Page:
An opportunity for a Labour victory?However, if the stars align in a particularly bad way, most notably in favour of the Labour Party, then it will be at the detriment of businesses up and down the country.
Labour could kill business life in the UKIf there is going to be an election, which is proving more likely by the day, there is the potential that we could wake up the next morning with a Labour government. The danger is that the implosion that has taken place in the Tory party will turn off their voters, whatever domestic policies they have. Those who want to remain in the EU will continue to desert the party as it tries and fails to deliver the undeliverable, which will also have those who want Brexit following suit for the same reason.
How will businesses survive?While Labour is still getting splinters from sitting on the fence over their stance on remain or leave, the party has committed to having a second referendum. That will be attractive to a lot of Remainers, including business owners, but I urge them to approach with caution because using a General Election vote for Labour to help keep the UK in the EU is doing deal with a devil and paying for it with the soul of their business. That’s because, when they gathered in Brighton for their party conference, they made some policy announcements that should send a shudder down the backs of entrepreneurs and business owners. Most notably among them is their ludicrous plan for a 32-hour working week for British workers, without them receiving any drop in wages. Of course, it will go down exceptionally well on the doorstep, but, in reality, it will only be a disaster for employers.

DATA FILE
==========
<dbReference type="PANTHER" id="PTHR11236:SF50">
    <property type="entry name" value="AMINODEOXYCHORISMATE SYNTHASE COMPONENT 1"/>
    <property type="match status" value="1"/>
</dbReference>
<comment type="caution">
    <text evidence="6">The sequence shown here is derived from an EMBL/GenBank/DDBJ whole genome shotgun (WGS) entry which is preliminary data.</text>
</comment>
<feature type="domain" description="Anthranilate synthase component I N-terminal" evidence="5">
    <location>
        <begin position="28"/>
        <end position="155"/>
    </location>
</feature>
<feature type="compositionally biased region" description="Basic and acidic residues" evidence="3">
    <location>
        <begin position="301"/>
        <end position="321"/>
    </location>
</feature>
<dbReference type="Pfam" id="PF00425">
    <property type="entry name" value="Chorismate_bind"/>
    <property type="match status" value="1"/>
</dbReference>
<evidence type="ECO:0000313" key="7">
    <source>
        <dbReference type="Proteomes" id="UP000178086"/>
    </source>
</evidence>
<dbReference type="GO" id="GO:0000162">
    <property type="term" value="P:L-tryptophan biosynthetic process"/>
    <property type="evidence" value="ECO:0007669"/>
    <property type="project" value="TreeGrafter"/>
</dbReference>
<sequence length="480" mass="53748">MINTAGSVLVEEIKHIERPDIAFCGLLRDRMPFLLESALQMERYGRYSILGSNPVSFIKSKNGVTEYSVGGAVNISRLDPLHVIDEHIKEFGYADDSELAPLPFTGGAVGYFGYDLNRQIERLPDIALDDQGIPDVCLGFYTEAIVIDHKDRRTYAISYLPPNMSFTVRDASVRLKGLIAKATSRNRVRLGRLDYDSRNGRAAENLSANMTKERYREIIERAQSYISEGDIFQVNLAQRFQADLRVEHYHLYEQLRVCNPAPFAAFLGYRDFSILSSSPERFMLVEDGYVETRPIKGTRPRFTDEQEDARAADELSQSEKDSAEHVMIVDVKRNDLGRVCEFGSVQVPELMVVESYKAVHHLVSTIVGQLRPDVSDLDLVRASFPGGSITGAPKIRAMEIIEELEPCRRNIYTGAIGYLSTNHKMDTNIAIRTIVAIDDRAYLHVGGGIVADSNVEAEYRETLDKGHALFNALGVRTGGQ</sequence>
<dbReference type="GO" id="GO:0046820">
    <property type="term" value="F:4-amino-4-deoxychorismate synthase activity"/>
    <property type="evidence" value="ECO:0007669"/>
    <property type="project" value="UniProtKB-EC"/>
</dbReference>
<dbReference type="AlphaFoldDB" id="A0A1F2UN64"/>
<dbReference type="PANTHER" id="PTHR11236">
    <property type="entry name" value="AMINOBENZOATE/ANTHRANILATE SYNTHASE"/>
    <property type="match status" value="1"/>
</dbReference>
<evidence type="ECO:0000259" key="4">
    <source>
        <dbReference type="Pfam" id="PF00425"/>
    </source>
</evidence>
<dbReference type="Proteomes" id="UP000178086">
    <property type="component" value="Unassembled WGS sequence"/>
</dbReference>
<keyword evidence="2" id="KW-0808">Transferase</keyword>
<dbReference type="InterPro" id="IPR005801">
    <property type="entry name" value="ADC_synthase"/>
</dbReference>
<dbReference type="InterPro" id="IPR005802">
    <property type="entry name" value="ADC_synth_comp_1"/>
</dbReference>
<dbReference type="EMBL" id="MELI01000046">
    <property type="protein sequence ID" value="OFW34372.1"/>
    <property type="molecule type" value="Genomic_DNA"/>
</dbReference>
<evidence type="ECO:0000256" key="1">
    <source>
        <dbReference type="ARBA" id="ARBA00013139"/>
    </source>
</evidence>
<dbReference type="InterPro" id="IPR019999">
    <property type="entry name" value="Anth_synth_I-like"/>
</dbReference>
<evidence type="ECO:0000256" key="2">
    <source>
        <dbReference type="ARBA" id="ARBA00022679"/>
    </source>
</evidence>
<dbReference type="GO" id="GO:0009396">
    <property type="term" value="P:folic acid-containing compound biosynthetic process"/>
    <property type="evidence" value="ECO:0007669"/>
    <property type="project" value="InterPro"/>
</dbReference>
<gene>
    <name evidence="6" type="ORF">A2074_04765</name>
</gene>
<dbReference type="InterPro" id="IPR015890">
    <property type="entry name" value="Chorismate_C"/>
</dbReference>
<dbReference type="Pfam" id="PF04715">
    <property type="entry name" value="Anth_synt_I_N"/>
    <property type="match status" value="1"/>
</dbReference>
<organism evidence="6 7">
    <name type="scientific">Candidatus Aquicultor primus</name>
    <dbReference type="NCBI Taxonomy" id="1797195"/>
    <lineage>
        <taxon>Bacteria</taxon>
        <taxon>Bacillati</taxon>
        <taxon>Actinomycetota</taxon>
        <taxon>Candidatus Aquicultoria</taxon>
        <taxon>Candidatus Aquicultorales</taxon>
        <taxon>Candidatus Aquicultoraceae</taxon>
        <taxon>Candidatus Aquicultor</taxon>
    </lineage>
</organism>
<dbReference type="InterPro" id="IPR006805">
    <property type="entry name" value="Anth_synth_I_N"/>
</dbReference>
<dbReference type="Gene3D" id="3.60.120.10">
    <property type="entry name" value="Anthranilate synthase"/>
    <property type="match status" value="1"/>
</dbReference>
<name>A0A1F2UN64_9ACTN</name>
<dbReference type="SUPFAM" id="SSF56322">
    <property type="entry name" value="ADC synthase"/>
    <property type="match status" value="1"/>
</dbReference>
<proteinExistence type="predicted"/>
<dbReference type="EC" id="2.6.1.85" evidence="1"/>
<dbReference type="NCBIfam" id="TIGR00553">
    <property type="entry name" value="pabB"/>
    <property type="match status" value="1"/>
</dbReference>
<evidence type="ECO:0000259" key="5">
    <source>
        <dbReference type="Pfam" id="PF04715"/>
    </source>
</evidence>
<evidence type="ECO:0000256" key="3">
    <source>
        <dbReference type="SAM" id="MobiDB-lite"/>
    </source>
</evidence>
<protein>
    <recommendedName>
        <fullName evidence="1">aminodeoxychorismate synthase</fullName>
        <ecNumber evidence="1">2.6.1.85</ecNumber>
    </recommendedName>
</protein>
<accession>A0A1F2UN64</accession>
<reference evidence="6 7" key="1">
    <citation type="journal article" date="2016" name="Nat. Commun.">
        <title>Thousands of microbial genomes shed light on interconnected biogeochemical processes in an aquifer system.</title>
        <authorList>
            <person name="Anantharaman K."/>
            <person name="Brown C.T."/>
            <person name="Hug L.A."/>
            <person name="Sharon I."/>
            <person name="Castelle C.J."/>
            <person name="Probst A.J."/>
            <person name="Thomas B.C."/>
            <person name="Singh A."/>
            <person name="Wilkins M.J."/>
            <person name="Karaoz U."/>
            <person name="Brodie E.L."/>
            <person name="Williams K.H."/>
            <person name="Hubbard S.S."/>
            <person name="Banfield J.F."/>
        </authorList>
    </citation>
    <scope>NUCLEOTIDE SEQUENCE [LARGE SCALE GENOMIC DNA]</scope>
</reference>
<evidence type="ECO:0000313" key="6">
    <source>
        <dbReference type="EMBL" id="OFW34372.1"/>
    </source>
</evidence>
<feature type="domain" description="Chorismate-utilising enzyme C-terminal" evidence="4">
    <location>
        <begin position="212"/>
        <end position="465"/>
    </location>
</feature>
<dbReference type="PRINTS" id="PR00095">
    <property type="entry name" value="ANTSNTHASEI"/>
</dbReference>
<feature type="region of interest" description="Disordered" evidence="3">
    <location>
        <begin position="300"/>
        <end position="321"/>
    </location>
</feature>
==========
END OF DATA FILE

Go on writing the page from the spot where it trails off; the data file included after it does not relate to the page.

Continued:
SMEs – beware!It’s ironic that Labour’s keen on the ‘work to live, not live to work’ mantra, but if this socialist brainwave becomes a reality, we could end up with more people living and not working as SMEs go to the wall!
The cost to business will be considerable, not just in extra wages, but also from increased pension contributions and much more administrative work.Firstly, from a practical point of view, will it mean every worker gets an extra day off a week? How will that work in businesses where one person is responsible for a particular role, say, for example, the accounts. Does that mean nothing will happen for a day? How is that good for productivity?
No political stance here – merely a warning…It will also mean for some businesses to hire more people for, what is in effect, job sharing. And while business love the opportunity to employ more people it’s to service demand or create the capacity to win more work, not to double up on staff just to cover shorter working week absences. The cost to business will be considerable, not just in extra wages, but also from increased pension contributions and much more administrative work. To be clear, this is not a party-political article. It’s simply a stark warning to the business community that a Labour government is a huge threat to our entrepreneurial and aspirational society and place incredible and unrequired pressure on the 5.7 million SMEs, which are the backbone of the British economy.
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